I have re-worked the monitoring solution for the immerSUN solar PV diverter which is responsible for measuring the house’s electricity consumption, the import of electricity from the grid, the solar PV generation and any diversion of excess solar generation to the domestic hot water cylinder’s immersion heater.
Previously the monitoring was done by extracting data from the live.myimmersun.com webpage every minute and storing it in InfluxDB for visualization using Grafana. This worked OK but missed a lot of the details of how the readings change on a more dynamic basis. The immerSUN unit actually sends data in the form of a 56-byte UDP Datagram every 5 seconds and since this data is traversing the local network anyway it seems a shame not to extract the readings “on the way past”. While not trivial, since the format of the 56-byte Datagram is not published, it’s not that hard to reverse engineer where the different readings are.
There’s a (draft) write-up of the solution under the Technical Articles here.
On reflection it would have been a sensible idea to run some good-quality coaxial cable from the comms room to the likely locations of TVs around the house. While video transmission is definitely moving towards Internet streaming services you still get a more seamless viewing experience when you can provide a TV with a good aerial signal.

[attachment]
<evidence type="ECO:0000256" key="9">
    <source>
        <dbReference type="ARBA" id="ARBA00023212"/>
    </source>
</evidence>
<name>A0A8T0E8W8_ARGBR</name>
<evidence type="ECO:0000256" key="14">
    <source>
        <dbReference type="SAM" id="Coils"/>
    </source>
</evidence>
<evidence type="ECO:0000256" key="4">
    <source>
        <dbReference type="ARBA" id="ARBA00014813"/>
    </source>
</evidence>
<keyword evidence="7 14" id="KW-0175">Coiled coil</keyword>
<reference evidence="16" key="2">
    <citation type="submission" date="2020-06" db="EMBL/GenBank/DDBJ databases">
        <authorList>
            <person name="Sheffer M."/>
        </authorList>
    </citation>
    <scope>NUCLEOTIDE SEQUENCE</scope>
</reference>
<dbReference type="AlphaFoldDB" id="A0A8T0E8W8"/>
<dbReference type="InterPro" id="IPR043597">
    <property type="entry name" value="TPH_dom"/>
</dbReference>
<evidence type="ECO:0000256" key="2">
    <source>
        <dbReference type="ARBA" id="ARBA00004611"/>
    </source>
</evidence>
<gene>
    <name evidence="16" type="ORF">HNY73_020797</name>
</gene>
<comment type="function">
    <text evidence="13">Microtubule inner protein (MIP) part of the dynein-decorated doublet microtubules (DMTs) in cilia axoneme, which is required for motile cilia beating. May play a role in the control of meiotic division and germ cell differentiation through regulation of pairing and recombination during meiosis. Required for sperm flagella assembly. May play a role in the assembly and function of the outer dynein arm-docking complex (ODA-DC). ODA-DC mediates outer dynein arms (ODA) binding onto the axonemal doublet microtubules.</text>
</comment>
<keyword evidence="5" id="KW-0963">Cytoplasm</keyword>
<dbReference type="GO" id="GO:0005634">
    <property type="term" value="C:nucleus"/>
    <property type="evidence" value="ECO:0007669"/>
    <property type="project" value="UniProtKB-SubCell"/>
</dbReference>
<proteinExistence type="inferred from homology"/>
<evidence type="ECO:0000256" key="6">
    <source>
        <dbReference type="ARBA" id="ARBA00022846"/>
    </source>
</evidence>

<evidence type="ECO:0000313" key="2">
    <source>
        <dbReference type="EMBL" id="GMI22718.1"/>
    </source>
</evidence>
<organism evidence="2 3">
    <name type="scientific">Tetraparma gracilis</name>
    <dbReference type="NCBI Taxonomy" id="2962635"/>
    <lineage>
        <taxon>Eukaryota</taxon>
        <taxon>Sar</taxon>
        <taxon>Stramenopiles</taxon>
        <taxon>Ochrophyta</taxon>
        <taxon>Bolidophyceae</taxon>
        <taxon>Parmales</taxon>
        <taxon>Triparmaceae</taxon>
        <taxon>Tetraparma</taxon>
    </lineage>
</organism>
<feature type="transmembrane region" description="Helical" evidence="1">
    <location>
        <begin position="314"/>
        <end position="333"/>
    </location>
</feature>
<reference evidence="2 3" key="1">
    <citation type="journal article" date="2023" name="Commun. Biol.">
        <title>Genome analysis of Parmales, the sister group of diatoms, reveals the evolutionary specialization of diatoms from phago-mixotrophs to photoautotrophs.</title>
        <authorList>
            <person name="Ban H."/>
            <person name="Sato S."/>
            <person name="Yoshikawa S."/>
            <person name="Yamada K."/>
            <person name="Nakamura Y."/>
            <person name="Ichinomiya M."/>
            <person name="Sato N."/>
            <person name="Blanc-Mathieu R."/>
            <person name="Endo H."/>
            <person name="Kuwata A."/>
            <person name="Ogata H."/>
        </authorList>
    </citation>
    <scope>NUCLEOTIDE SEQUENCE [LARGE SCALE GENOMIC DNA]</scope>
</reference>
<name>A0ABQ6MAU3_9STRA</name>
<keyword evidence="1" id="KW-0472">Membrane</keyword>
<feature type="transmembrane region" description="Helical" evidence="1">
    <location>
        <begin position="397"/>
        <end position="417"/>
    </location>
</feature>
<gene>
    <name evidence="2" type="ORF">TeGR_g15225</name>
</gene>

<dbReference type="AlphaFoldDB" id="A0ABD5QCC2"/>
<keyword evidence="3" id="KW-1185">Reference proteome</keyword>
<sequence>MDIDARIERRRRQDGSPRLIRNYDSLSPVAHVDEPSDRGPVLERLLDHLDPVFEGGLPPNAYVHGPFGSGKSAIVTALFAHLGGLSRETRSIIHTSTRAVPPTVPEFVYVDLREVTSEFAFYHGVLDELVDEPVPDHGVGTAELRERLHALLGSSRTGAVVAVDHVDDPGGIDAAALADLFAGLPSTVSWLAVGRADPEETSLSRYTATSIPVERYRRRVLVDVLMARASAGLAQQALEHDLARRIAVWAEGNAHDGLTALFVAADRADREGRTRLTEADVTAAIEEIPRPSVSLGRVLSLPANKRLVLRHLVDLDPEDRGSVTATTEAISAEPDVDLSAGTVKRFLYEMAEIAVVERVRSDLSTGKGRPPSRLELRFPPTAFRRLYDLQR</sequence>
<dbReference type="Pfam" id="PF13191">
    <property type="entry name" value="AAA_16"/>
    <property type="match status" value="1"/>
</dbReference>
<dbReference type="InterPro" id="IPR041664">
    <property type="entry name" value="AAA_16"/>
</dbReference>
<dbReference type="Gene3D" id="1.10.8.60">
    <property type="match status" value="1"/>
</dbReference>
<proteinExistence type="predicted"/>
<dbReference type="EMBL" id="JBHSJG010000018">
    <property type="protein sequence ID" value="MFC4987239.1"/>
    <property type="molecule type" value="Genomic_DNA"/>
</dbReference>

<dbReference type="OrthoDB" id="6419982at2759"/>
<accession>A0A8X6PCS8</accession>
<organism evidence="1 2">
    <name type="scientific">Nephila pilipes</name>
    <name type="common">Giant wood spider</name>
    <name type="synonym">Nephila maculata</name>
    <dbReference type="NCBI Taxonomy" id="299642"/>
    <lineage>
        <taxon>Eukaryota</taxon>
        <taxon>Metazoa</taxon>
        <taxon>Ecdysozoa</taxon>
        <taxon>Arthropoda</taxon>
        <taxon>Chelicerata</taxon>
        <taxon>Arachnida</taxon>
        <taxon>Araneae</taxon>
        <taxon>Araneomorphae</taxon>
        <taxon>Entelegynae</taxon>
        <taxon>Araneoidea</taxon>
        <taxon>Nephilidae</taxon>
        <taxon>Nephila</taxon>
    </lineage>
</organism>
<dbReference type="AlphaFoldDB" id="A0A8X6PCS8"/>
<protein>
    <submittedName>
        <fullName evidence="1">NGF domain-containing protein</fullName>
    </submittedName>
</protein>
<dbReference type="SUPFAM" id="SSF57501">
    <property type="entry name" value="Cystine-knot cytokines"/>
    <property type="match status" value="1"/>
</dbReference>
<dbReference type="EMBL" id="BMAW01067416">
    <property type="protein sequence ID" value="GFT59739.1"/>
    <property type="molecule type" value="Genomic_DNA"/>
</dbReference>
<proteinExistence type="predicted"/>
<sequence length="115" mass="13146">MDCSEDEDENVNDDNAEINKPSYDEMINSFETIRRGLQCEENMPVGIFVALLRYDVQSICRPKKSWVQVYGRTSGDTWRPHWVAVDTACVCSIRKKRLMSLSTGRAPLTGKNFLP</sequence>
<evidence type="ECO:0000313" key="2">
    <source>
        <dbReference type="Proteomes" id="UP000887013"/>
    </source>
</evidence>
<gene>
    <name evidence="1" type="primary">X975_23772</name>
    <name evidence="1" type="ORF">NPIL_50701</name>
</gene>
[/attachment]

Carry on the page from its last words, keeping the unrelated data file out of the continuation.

In particular, it was surprising to find that the ‘All 4’ catch-up app on Android TV needed to be enabled via the YouView setup process – which insists on seeing an aerial, albeit only temporarily.
There are two CAT6 cables running from the comms room to all the likely TV locations, so one of those provides a wired Internet connection and there’s a second one available for other purposes.
While the high frequencies of broadcast television present something of a challenge, using a pair of high quality baluns it’s perfectly feasible to distribute a TV aerial signal over 50 or so metres of CAT6 cable. MuxLab from Canada offer a range of baluns and their CATV units are rated up to 900MHz. They offer shielded and unshielded variants. In the UK they’re available from CPC Farnell and other similar distributors.
It’s pretty much essential to use an amplifier to help offset the inevitable loss of signal strength. This one from Labgear works well.